Thursday, April 19, 2007

Western Reserve delves into gay and lesbian history

Posted by on Thu, Apr 19, 2007 at 12:18 AM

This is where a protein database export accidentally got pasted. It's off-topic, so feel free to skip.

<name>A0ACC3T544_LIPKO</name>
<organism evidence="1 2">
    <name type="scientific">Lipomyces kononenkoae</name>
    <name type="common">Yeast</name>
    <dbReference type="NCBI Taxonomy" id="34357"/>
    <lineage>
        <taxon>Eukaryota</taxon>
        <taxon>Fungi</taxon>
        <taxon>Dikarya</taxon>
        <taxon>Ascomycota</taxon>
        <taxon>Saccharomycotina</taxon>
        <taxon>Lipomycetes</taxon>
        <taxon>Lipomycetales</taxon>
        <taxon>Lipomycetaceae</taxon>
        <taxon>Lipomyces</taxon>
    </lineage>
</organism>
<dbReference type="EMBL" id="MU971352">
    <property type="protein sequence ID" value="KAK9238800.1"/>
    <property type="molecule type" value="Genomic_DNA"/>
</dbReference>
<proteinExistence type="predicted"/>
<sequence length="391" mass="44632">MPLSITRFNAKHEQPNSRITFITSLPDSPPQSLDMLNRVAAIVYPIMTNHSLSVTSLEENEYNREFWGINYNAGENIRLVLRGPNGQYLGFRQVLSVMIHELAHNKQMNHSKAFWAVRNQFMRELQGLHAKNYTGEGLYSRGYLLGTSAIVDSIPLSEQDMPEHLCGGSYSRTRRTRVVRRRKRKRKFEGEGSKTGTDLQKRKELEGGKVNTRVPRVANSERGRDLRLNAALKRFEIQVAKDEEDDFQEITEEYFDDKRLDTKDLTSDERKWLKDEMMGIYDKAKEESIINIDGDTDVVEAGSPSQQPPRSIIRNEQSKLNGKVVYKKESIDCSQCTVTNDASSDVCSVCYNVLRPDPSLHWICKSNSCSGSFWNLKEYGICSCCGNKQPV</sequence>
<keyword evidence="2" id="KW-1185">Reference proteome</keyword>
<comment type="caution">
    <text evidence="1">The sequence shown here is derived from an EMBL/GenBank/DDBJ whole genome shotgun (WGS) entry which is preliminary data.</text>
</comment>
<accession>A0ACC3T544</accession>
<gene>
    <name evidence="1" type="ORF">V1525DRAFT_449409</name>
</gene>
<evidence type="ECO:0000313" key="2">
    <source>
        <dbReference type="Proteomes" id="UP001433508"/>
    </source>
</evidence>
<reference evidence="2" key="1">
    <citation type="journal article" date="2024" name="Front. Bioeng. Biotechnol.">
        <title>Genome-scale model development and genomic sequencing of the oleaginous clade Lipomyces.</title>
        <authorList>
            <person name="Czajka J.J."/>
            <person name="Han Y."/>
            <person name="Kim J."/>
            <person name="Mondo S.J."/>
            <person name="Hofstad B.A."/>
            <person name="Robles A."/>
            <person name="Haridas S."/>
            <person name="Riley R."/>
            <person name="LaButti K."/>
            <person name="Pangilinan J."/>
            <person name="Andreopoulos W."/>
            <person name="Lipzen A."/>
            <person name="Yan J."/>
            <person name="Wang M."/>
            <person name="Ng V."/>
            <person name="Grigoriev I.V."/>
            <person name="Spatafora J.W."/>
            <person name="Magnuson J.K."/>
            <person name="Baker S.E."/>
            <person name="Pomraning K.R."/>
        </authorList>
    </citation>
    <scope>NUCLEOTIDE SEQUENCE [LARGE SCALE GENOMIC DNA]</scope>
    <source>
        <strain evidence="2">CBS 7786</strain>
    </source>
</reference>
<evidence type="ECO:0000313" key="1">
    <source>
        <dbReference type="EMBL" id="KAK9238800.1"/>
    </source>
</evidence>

Even Cleveland's gay glitterati is amazed at itself for becoming historical packrats. At an invite-only reception Tuesday night at the Western Reserve Historical Society, the curators let 75 VIPs thumb through old diaries, letters, maps, and newsletters for its Lesbian, Gay, Bisexual & Transgender Archives now on permanent display. The 1,500-piece collection now joins similar collections that memorialize Cleveland's African American, Irish, Jewish, sports, and philanthropic histories. The gay material dates as early as the World War II era, including a series of tropically themed murals that once hung on the walls of the old Cadillac Lounge, which opened in the 1940s as Cleveland's first gay bar. During a 20-minute dedication, the society's research director, John Grabowski, trumpeted the collection as "the best archive of gay-and-lesbian material between New York and Chicago." "Behold! This is the tip of iceberg," exclaimed Grabowski, a straight dude who doubles as an applied-history professor at Case Western Reserve University. "These are important stories to tell." But the archive isn't exactly new. The museum started collecting personal letters and memoirs in 1999 from several private donors, including Douglas Braun, Vincent Carotenuto, Victor Karp, and Aubrey Wertheim. It also acquired historic documents from the AIDS Taskforce of Greater Cleveland, the Gay Pride Festival, and the Jewish-run Chevrei Tivka. Director Sue Doerfer of the Lesbian, Gay, Bisexual, and Transgendered Community Center of Greater Cleveland joked that museum patrons will chuckle at parts of the collection 20 years from now. "They're going to say, 'Look! There's something about the gay-marriage issue,'" she said. "Then they'll say, 'What? They had a debate about that?'" The museum's manuscript curator, Steve Doell, is now accepting more donations, especially those that date before the Stonewall demonstrations in New York in the late '60s that marked the start of the gay-liberation movement. Call Doell at 216-721-5722, ext. 452. -- Cris Glaser

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